Economic Outlook: Happy New Year?
- Will we have much to celebrate at the end of 2015? As we look back now at 2014, it was an interesting year for the global economy.
- The U.S. economy surprised most observers by emerging from the 2.0% growth range and solidly pushing toward the 3.0% range.
- Despite the fears of inflation breaking out, the core inflation range remained comfortably in the 1.0% to 2.0% range, although closer to 2.0% as the year ended.
- The Fed has transitioned from the market’s best friend to perhaps being somewhat more neutral as the year closes out.
- The U.S Federal Budget deficit continued to shrink in the expanding economy and is now approaching 2.5% of GDP. The total deficit in 2015 might drop to $400 billion, considerably lower than the worst position in 2009 at $1.4 trillion.
- There was great divergence as international economies significantly lagged U.S. performance and are struggling to get re-started in the direction of growth. The Euro-zone in particular is bouncing along the bottom.
- As our Investment Committee looks forward and discusses the U.S. outlook for 2015, we believe the outlook for recession in the U.S. is extremely low (growth could easily exceed 3.0%) and that the environment will continue therefore, to be attractive for stocks.
- Inflation is low, and there is no real evidence to suggest a significant pick-up in inflation in the near term. While interest rates could begin to firm, this does not appear to be a trend that will unfold quickly.
- ISM’s Manufacturing Index is holding steady in expansion territory at 55.5 on the most recent reading. No slow-down in the U.S. is in evidence.
- Low energy prices represent a challenge for the energy industry, but they are a net gain for the U.S. economy and most of the world and put more real income in the pockets of American households. The Conference Board’s Consumer Confidence Survey just released is at 92.6, the second highest reading of the recovery. Cheap gasoline prices at the pump have an impact on this.
Equities Outlook: Hand wringing aside, it was a pretty good year.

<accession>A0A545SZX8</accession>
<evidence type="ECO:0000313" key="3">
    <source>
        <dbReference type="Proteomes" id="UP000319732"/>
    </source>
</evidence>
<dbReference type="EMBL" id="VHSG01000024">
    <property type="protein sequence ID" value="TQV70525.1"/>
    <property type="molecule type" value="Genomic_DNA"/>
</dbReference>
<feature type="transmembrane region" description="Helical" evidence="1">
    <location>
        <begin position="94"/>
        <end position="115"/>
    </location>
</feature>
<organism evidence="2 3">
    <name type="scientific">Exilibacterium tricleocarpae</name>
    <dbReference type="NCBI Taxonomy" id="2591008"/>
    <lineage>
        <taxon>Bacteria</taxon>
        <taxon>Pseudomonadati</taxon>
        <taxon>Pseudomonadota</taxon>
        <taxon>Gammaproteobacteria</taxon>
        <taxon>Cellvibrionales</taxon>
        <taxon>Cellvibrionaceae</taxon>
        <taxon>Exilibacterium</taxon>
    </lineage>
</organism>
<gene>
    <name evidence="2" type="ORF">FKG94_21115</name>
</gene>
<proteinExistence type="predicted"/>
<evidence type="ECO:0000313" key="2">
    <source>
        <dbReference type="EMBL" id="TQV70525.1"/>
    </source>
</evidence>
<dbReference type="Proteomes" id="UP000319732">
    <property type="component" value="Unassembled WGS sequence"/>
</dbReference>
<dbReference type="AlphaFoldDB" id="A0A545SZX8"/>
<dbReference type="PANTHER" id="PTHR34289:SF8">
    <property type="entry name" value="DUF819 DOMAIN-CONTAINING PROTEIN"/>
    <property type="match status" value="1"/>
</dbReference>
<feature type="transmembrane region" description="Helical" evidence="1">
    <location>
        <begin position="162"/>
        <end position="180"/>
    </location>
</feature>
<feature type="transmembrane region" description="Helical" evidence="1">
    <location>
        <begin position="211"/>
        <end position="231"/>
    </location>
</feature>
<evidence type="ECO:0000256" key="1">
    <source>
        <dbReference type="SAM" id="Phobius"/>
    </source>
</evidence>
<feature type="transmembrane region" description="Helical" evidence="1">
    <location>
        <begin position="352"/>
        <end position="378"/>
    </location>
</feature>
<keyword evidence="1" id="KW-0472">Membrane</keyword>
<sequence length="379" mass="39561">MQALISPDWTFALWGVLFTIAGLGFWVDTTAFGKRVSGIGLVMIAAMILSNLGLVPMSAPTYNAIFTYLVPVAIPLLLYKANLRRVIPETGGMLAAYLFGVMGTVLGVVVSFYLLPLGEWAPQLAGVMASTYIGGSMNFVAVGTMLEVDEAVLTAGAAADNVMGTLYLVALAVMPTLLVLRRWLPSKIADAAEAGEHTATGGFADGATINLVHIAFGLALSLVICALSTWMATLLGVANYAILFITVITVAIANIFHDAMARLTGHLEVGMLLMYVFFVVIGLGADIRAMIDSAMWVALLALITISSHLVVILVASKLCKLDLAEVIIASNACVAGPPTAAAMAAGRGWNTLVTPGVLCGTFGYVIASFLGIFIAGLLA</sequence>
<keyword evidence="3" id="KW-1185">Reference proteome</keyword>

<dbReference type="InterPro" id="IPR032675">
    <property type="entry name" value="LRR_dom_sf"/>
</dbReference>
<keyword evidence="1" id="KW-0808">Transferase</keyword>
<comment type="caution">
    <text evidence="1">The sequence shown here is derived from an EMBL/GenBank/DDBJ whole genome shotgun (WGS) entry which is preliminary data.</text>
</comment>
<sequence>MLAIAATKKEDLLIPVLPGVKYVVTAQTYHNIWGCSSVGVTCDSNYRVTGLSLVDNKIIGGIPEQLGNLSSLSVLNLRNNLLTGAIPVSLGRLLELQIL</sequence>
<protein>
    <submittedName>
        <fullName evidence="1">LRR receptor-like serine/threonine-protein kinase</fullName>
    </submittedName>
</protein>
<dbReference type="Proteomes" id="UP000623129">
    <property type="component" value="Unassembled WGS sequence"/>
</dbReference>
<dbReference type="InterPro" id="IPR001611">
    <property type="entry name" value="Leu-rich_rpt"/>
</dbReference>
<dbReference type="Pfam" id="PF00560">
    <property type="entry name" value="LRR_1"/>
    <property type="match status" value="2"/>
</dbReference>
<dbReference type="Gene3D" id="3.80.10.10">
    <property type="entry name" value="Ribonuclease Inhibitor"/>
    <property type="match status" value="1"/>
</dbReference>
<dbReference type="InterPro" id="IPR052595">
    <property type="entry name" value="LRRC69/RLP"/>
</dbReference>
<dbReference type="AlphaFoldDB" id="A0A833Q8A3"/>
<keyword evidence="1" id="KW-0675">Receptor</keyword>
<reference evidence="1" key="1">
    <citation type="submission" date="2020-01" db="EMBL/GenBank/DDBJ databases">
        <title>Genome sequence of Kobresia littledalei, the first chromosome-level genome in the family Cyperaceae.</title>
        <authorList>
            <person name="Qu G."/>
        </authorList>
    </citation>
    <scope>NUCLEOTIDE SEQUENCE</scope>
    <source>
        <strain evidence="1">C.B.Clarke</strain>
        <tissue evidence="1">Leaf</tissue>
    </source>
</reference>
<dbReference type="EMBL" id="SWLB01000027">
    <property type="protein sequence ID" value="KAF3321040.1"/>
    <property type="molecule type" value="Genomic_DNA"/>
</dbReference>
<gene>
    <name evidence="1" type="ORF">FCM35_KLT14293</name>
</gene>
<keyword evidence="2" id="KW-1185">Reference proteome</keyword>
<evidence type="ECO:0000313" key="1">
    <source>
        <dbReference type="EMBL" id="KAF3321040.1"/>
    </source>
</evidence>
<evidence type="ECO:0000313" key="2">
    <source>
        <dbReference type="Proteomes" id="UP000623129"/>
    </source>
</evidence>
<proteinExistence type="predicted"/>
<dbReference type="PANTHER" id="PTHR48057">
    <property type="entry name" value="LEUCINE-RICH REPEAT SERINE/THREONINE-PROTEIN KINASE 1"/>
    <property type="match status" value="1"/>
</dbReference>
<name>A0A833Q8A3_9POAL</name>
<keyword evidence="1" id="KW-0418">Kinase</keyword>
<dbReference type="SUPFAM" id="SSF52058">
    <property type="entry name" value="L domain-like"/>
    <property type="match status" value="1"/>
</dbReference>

- The final numbers are in for 2014. Despite all the hand-wringing over various issues that led to volatility during the year, it was a solid year for U.S. equities.
- The S&P 500 Index posted a total return of 13.7% for the year. Only a single sector with the index (Energy) was negative for the year. The other major large capitalization equity index which we monitor – the Russell 1000 – was up a similar amount.
- Smaller U.S. stocks posted positive results, but were not up as much. The Russell 2000 Index of smaller companies ended the year with a total return of 4.9%, showing a bit of reversion to the mean after very strong relative results compared to large cap stocks for several years preceding 2014.
- International equities, as measured by the MSCI-EAFE Index were the only significant area in the red for 2014, showing a 4.9% decline on a total return basis.
- For the reasons noted above, we believe 2015 is likely to represent a year where U.S. corporate earnings rise and the dollar remains relatively strong.
- 2015’s economic outlook continues to suggest low interest rates, an environment good for stocks. It is a stretch to foresee conditions that would represent some sort of spike upwards in interest rates. The Federal Reserve may indeed commence raising short-term rates, but we may well see the yield curve simply flatten. Only when it becomes inverted or begins rising on the long end will it become more worrisome for economic growth, and therefore stock prices.
- The drop in oil prices could certainly persist in the short term, making it difficult for the energy sector. However, our view is that we are not likely far from the place where a recovery in the energy pricing environment begins. It may be awhile before we get back to $90-$100, but we do not look for extended declines from here.
- Lower oil prices have the effect of changing the base-line equation for international equity investing. If low prices persist, certain economies are major beneficiaries: Japan, Phillipines, Spain, and Italy. Lower oil prices mean a rise in real incomes for these countries. On the other hand, those same prices are bad news for certain producers, particularly less efficient producing countries: Russia and Venezuela. They are penalized. The gap between winners and losers widens with lower prices.
Fixed Income Markets: Does ECB Stimulus Reach the U.S.?
- Lower oil prices essentially guarantee (for the reasons noted above) that there will be no near-term inflation in the Euro-zone. This means the door is wide open for very liberal quantitative easing by the ECB. This does not mean that Europe will get growth rivaling the U.S., but conditions will improve and its relative position will become more favorable. With European equity valuations at very attractive levels, this sets the stage for improved relative returns.
- The low interest rates in foreign market provide a form of competition that tends to put some lid on interest rates in the U.S.
- The interest rate on the ten-year U.S. Treasury Note ended last week at 2.11% on Friday. This is unchanged from where it closed the last Friday we posted comments in mid-December (2.11%).
The Week Ahead
- ISM Services Report (ISM)
- U.S., Factory Orders
- ADP Employment Report (ADP)
- U.S., FOMC Minutes Released
- U.S., Employment Report (BLS)